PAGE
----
• In an Era of Online Outrage, Do Sensitivity Readers Result in Better Books, or Censorship?

      Late last year, the novelist Keira Drake announced that her publisher was giving away copies of her upcoming young adult novel, “The Continent,” a fantasy set in a world where two nations have been at war for centuries. “It’s raining books!” she wrote.

      Her enthusiasm was quickly punctured. Online reviews poured in, and they were brutal. Readers pounced on what they saw as racially charged language in the descriptions of the warring tribes and blasted it as “racist trash,” “retrograde” and “offensive.” Ms. Drake and her publisher, Harlequin Teen, apologized and delayed the book’s publication.

      In the year since, “The Continent” has changed drastically. Harlequin hired two sensitivity readers, who vetted the narrative for harmful stereotypes and suggested changes. Ms. Drake spent six months rewriting the book, discarding descriptions like her characterization of one tribe as having reddish-brown skin and painted faces. The new version is due out in March.

      In today’s hair-trigger, hyperreactive social media landscape, where a tweet can set off a cascade of outrage and prompt calls for a book’s cancellation, children’s book authors and publishers are taking precautions to identify potential pitfalls in a novel’s premise or execution. Many are turning to sensitivity readers, who provide feedback on issues like race, religion, gender, sexuality, chronic illness and physical disabilities. The role that readers play in shaping children’s books has become a flash point in a fractious debate about diversity, cultural appropriation and representation, with some arguing that the reliance on sensitivity readers amounts to censorship.

    • The Long Arm Of The Chinese State: Employing Global Censorship, Subversion And Political Influence Around The World

      China, under Xi Jinping’s “new era” has attested to be the heir apparent of a world order erstwhile dominated by the United States of America since the Second World War. Claiming to export the “China model” globally (economic liberalisation minus political liberalisation) as an alternative to the liberal order established by the US, China has been working towards revising existing international institutions and creating new ones of its own design in order to facilitate its rise and influence.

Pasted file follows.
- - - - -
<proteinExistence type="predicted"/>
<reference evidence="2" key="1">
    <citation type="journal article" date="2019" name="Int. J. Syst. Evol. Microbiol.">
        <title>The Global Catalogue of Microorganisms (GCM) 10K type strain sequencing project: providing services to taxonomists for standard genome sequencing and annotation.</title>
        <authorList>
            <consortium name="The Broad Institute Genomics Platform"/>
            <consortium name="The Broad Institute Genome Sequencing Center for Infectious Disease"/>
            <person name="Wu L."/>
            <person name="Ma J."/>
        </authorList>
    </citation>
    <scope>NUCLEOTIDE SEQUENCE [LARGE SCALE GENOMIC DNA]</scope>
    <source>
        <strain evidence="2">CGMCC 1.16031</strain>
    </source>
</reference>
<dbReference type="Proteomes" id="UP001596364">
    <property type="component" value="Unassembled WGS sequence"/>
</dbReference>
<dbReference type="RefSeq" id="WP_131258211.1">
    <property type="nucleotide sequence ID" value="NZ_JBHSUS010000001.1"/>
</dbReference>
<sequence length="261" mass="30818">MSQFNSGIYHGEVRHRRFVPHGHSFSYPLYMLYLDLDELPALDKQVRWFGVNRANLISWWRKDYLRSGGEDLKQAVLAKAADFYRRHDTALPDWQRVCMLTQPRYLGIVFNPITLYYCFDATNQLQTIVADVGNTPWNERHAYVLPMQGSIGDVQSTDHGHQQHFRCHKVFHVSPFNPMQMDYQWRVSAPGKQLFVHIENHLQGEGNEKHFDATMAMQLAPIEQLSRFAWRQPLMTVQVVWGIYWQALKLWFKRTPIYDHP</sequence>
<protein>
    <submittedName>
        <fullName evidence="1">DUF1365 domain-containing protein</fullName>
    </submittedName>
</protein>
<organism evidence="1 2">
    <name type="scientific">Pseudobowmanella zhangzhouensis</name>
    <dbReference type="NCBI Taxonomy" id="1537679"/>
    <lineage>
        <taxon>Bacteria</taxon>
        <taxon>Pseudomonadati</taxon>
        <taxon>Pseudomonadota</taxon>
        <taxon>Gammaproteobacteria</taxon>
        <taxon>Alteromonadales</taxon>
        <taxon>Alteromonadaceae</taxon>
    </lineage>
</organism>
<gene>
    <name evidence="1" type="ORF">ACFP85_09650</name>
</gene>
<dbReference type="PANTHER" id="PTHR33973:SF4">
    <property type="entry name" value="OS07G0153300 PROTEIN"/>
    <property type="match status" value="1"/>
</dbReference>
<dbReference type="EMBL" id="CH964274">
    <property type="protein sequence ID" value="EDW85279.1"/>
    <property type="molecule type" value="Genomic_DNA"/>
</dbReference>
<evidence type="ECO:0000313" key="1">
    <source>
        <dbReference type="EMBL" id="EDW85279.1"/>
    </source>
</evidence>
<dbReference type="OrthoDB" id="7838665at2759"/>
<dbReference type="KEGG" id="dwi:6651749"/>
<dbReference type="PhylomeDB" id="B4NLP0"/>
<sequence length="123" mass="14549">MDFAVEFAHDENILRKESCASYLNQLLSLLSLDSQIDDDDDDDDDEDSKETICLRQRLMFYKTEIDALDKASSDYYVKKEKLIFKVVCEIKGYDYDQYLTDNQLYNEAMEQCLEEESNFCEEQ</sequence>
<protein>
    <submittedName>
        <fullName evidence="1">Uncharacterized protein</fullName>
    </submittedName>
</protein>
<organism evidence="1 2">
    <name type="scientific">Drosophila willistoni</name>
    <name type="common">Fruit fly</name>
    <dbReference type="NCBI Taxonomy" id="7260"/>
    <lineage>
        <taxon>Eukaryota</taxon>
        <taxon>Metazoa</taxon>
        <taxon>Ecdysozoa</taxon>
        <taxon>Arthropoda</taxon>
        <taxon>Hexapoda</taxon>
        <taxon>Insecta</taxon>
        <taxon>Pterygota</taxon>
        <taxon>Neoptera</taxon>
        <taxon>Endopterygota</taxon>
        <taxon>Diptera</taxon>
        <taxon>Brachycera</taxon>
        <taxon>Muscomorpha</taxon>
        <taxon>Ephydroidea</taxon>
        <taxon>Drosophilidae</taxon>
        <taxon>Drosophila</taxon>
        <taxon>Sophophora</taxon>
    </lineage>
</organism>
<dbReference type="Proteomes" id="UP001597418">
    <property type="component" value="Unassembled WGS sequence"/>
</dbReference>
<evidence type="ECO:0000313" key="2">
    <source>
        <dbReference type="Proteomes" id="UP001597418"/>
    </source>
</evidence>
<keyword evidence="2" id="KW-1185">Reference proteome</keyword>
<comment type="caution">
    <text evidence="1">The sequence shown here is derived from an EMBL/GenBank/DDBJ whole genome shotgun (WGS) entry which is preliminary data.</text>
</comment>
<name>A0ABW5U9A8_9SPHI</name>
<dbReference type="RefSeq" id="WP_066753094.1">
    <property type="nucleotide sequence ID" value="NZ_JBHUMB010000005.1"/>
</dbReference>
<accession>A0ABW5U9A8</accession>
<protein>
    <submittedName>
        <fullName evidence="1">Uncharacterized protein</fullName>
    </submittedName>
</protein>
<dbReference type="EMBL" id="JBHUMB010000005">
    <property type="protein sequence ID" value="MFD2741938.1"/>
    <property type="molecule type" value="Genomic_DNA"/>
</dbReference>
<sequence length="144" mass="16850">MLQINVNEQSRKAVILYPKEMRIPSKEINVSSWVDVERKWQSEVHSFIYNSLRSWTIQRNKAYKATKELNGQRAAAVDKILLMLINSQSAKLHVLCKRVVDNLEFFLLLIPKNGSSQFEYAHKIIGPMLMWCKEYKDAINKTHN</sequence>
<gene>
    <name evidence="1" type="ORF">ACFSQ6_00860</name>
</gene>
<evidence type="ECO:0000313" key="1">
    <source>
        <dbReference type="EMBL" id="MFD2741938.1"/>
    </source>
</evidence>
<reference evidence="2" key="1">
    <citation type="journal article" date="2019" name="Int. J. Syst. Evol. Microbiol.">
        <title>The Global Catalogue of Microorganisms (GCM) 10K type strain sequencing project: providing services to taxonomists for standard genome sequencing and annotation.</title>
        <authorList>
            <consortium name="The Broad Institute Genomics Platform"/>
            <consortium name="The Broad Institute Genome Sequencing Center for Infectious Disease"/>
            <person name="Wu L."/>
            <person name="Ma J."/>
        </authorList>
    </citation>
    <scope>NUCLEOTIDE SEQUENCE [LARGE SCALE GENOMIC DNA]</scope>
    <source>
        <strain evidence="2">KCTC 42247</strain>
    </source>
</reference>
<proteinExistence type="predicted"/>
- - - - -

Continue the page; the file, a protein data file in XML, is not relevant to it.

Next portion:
Shaping public opinion is also a key facet of that plan. The active shaping of the Chinese narrative is a “battlefield” upon which a highly disciplined political struggle must be waged and won. While domestically, the interpretation of this battlefield has been tested successfully through the web of information control and censorship, China aims to export this abroad in order to shape/manipulate its message.

  • Privacy/Surveillance

    • Medical Privacy Under Attack: 2017 in Review

      If you care about maintaining privacy over medical records and prescriptions, this was not a good year.

      Both the California Supreme Court and the U.S. Ninth Circuit Court of Appeals issued disappointing decisions that declined to recognize a significant privacy interest in prescription records. In California, the state’s high court ruled that the Medical Board of California can rifle through records of prescriptions for controlled substances—used to treat anxiety, depression, pain, and insomnia—without notifying patients, obtaining a court order, or showing any suspicion of wrongdoing. The Ninth Circuit reversed on procedural grounds a good ruling out of Oregon, which found that the Drug Enforcement Administration (DEA) couldn’t access sensitive prescription records without a warrant. Both courts punted to another day the question of whether the Fourth Amendment’s warrant requirement protects prescription records.